Mayors, then and now

The death of a former Toledo mayor stimulates reflections on party weaknesses in this year’s campaign


John Potter, who died last week at the age of 94, was a Republican mayor of Toledo a half-century ago, within the memory of many living Toledoans. In those years, the GOP routinely fielded full slates of candidates for city offices — and many of them, such as Mr. Potter, got elected.

Contrast the politics of that era with this year’s city election campaigns. Incumbent Mayor Mike Bell, a political independent, has shunned the endorsement of the Lucas County Republican Party’s executive committee. Several former Republicans who are running for council now insist they are independents as well.

That may be because Toledo is perceived — correctly — as a predominantly Democratic city, but the local Democratic Party has had its own problems this year. Two well-known Democratic candidates for mayor failed to survive the primary, while City Councilman D. Michael Collins, another independent, is challenging Mr. Bell. Mr. Collins has since attracted the support of several Democratic and union leaders, but not of the local party itself.

Mr. Potter’s six-year tenure as Toledo mayor suggests that partisanship need not be an obstacle to governing. He was elected to City Council in 1961, part of a GOP majority composed of political neophytes, on a platform that asked voters whether they had “had enough” of the incumbent Democratic-run council.

In the practice of the time, Mr. Potter’s council colleagues named him mayor after the 1961 election and again in 1963. Under a change in the city charter, voters directly elected him mayor in 1965.

Despite his lack of political experience — he was a lawyer — Mayor Potter presided over a city that grew rapidly in size, population, and number of jobs. He oversaw the annexation of territory and several projects aimed at urban renewal and reviving downtown Toledo, if not enough to satisfy his detractors.

One of Mr. Potter’s biggest ideas may have been his electoral undoing: He proposed an ordinance that would have outlawed racial discrimination in housing throughout the city. In the 1967 primary election, Toledoans voted 2-to-1 against the law; critics accused the mayor of botching its presentation.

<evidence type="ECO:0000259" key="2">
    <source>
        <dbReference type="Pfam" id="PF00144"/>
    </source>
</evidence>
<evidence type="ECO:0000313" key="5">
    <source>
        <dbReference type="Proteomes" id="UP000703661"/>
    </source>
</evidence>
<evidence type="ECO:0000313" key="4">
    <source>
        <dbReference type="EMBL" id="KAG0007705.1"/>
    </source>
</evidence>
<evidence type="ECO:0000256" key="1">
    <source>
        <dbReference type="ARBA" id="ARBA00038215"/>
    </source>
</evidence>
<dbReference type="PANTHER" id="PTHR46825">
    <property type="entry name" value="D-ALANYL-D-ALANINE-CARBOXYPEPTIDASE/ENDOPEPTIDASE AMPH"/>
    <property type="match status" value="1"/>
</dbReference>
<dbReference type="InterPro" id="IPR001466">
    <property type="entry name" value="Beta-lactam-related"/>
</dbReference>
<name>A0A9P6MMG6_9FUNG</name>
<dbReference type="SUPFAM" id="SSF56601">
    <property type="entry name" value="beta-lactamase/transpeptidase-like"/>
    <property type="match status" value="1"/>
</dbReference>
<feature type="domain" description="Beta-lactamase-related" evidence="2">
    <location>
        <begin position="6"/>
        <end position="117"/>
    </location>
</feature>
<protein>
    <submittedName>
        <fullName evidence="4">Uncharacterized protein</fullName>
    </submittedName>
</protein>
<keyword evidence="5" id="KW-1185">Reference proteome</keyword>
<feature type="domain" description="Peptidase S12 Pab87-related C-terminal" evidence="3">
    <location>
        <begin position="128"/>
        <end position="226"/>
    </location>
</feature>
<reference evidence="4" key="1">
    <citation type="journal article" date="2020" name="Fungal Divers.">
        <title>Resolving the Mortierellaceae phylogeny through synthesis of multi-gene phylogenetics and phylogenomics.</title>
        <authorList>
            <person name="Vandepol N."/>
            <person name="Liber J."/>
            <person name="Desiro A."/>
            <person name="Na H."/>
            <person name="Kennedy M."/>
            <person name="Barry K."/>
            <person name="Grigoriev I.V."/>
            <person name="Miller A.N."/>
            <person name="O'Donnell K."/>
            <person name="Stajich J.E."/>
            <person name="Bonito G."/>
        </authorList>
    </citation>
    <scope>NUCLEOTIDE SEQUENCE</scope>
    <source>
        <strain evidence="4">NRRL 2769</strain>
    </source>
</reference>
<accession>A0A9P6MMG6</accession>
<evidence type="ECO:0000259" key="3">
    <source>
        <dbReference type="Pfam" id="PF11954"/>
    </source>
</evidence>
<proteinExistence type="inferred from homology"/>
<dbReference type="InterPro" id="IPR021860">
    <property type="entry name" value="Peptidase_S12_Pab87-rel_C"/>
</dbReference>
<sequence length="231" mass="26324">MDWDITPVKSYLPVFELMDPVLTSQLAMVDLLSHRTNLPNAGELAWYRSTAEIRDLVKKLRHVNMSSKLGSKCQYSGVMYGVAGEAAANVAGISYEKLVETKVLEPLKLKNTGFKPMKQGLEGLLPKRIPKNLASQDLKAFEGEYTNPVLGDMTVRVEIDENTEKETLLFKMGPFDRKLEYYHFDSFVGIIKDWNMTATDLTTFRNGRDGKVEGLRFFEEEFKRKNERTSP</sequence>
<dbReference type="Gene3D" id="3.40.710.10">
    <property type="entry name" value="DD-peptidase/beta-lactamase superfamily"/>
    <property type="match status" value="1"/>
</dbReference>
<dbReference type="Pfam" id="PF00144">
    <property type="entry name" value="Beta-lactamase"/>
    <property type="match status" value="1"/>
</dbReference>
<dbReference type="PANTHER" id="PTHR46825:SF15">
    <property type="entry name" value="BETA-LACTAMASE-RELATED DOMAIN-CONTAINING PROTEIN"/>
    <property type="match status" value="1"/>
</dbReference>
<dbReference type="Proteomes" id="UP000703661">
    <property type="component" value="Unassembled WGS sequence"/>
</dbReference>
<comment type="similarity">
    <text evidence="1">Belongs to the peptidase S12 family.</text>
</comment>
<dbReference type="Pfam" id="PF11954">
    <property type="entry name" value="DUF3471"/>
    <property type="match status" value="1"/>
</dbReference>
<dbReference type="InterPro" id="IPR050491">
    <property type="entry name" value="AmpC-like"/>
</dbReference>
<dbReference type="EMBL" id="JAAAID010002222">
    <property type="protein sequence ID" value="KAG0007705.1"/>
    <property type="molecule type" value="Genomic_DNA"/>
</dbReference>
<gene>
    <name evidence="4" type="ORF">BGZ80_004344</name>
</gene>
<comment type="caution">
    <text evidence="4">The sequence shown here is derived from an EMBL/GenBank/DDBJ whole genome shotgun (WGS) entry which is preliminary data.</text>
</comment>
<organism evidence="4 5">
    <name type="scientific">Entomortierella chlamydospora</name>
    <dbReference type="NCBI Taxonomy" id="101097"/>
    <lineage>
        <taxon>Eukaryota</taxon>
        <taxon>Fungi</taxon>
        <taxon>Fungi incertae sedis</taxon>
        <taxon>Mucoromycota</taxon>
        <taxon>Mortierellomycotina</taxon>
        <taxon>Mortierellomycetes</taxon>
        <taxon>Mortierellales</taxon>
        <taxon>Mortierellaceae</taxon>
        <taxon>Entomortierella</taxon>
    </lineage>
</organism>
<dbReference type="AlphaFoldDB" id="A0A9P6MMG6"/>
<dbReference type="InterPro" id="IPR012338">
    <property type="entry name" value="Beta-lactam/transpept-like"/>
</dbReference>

By that year’s general election, enthusiasm for Mr. Potter had waned. The Blade endorsed his Democratic opponent, William Ensign, who went on to win the general election. This page, which also had opposed him when he ran in 1965, dismissed Mayor Potter’s “sorry tenure.” Yet in the hindsight of nearly five decades, Mr. Potter appears more qualified — and dignified — than several more-recent mayoral candidates.

Two years after Mr. Potter’s failed re-election bid, he was elected to the Ohio Court of Appeals. In 1982, President Ronald Reagan named him to U.S. District Court in Toledo. Judicial colleagues and lawyers who appeared before him said he was a legal scholar and scrupulously fair to all parties. He went on senior status in 1992 and retired in 2004.

Despite the current antics in Washington, partisanship need not be a dirty word. But it requires both parties, in Toledo as everywhere else, to slate high-quality candidates who seek to serve the public interest rather than special interests, who appreciate the difference between political principles and rigid ideology, and who realize that politics is the art of the possible — not an all-or-nothing exercise in brinkmanship.

If both local parties could find and run such candidates, Toledo voters might be inspired enough to exceed the 15-percent turnout for this year’s primary.